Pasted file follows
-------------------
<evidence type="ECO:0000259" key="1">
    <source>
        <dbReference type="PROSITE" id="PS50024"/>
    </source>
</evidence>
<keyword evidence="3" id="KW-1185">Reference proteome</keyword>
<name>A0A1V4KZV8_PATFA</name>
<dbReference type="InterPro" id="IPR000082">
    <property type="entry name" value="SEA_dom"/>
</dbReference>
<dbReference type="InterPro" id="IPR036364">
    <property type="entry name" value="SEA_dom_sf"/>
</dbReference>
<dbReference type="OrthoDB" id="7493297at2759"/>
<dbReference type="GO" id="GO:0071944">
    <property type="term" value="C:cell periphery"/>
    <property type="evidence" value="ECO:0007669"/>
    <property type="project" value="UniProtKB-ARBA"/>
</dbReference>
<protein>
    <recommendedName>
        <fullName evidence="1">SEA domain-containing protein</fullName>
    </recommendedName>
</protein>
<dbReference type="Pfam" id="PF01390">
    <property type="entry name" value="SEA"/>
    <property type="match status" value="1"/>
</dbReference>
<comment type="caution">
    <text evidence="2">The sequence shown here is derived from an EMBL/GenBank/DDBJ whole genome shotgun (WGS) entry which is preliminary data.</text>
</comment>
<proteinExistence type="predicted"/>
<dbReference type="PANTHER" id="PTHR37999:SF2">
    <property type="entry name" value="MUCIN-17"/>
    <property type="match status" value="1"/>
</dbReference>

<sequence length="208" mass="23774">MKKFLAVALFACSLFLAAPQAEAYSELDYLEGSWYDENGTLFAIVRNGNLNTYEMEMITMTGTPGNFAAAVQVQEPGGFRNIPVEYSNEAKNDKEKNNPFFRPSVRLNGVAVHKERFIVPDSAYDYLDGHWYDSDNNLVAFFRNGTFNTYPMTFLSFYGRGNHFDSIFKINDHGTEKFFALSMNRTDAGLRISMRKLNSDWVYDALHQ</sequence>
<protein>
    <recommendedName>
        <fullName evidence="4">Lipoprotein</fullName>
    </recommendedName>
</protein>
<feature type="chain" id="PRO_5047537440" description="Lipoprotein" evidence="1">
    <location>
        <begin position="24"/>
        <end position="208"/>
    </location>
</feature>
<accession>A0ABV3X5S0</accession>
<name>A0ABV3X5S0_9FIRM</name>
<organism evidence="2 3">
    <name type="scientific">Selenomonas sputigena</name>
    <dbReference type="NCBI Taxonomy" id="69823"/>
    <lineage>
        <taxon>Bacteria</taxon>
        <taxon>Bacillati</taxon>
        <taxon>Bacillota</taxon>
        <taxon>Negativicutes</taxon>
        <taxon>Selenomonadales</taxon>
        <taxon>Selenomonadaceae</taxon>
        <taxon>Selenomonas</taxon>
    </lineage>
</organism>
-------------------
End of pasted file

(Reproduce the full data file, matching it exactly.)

<evidence type="ECO:0000259" key="1">
    <source>
        <dbReference type="PROSITE" id="PS50024"/>
    </source>
</evidence>
<keyword evidence="3" id="KW-1185">Reference proteome</keyword>
<name>A0A1V4KZV8_PATFA</name>
<dbReference type="InterPro" id="IPR000082">
    <property type="entry name" value="SEA_dom"/>
</dbReference>
<dbReference type="InterPro" id="IPR036364">
    <property type="entry name" value="SEA_dom_sf"/>
</dbReference>
<dbReference type="OrthoDB" id="7493297at2759"/>
<dbReference type="GO" id="GO:0071944">
    <property type="term" value="C:cell periphery"/>
    <property type="evidence" value="ECO:0007669"/>
    <property type="project" value="UniProtKB-ARBA"/>
</dbReference>
<protein>
    <recommendedName>
        <fullName evidence="1">SEA domain-containing protein</fullName>
    </recommendedName>
</protein>
<dbReference type="Pfam" id="PF01390">
    <property type="entry name" value="SEA"/>
    <property type="match status" value="1"/>
</dbReference>
<comment type="caution">
    <text evidence="2">The sequence shown here is derived from an EMBL/GenBank/DDBJ whole genome shotgun (WGS) entry which is preliminary data.</text>
</comment>
<proteinExistence type="predicted"/>
<dbReference type="PANTHER" id="PTHR37999:SF2">
    <property type="entry name" value="MUCIN-17"/>
    <property type="match status" value="1"/>
</dbReference>

<sequence length="208" mass="23774">MKKFLAVALFACSLFLAAPQAEAYSELDYLEGSWYDENGTLFAIVRNGNLNTYEMEMITMTGTPGNFAAAVQVQEPGGFRNIPVEYSNEAKNDKEKNNPFFRPSVRLNGVAVHKERFIVPDSAYDYLDGHWYDSDNNLVAFFRNGTFNTYPMTFLSFYGRGNHFDSIFKINDHGTEKFFALSMNRTDAGLRISMRKLNSDWVYDALHQ</sequence>
<protein>
    <recommendedName>
        <fullName evidence="4">Lipoprotein</fullName>
    </recommendedName>
</protein>
<feature type="chain" id="PRO_5047537440" description="Lipoprotein" evidence="1">
    <location>
        <begin position="24"/>
        <end position="208"/>
    </location>
</feature>
<accession>A0ABV3X5S0</accession>
<name>A0ABV3X5S0_9FIRM</name>
<organism evidence="2 3">
    <name type="scientific">Selenomonas sputigena</name>
    <dbReference type="NCBI Taxonomy" id="69823"/>
    <lineage>
        <taxon>Bacteria</taxon>
        <taxon>Bacillati</taxon>
        <taxon>Bacillota</taxon>
        <taxon>Negativicutes</taxon>
        <taxon>Selenomonadales</taxon>
        <taxon>Selenomonadaceae</taxon>
        <taxon>Selenomonas</taxon>
    </lineage>
</organism>